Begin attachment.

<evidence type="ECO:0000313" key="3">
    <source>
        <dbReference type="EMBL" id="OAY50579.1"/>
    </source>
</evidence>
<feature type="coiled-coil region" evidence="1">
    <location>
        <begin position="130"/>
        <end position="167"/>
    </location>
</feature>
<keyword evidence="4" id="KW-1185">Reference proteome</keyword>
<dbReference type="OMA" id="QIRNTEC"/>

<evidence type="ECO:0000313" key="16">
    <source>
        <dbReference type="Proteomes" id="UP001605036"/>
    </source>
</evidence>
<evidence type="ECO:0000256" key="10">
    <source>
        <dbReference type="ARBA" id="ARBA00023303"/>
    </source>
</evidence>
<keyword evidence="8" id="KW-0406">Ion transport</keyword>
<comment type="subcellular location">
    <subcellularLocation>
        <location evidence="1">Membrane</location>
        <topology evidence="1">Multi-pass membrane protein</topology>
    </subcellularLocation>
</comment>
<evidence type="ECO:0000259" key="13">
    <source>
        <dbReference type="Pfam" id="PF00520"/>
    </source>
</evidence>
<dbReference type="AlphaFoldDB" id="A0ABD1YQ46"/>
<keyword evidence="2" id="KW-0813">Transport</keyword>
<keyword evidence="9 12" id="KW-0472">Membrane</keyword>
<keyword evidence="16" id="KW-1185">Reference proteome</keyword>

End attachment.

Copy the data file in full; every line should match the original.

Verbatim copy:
<evidence type="ECO:0000313" key="3">
    <source>
        <dbReference type="EMBL" id="OAY50579.1"/>
    </source>
</evidence>
<feature type="coiled-coil region" evidence="1">
    <location>
        <begin position="130"/>
        <end position="167"/>
    </location>
</feature>
<keyword evidence="4" id="KW-1185">Reference proteome</keyword>
<dbReference type="OMA" id="QIRNTEC"/>

<evidence type="ECO:0000313" key="16">
    <source>
        <dbReference type="Proteomes" id="UP001605036"/>
    </source>
</evidence>
<evidence type="ECO:0000256" key="10">
    <source>
        <dbReference type="ARBA" id="ARBA00023303"/>
    </source>
</evidence>
<keyword evidence="8" id="KW-0406">Ion transport</keyword>
<comment type="subcellular location">
    <subcellularLocation>
        <location evidence="1">Membrane</location>
        <topology evidence="1">Multi-pass membrane protein</topology>
    </subcellularLocation>
</comment>
<evidence type="ECO:0000259" key="13">
    <source>
        <dbReference type="Pfam" id="PF00520"/>
    </source>
</evidence>
<dbReference type="AlphaFoldDB" id="A0ABD1YQ46"/>
<keyword evidence="2" id="KW-0813">Transport</keyword>
<keyword evidence="9 12" id="KW-0472">Membrane</keyword>
<keyword evidence="16" id="KW-1185">Reference proteome</keyword>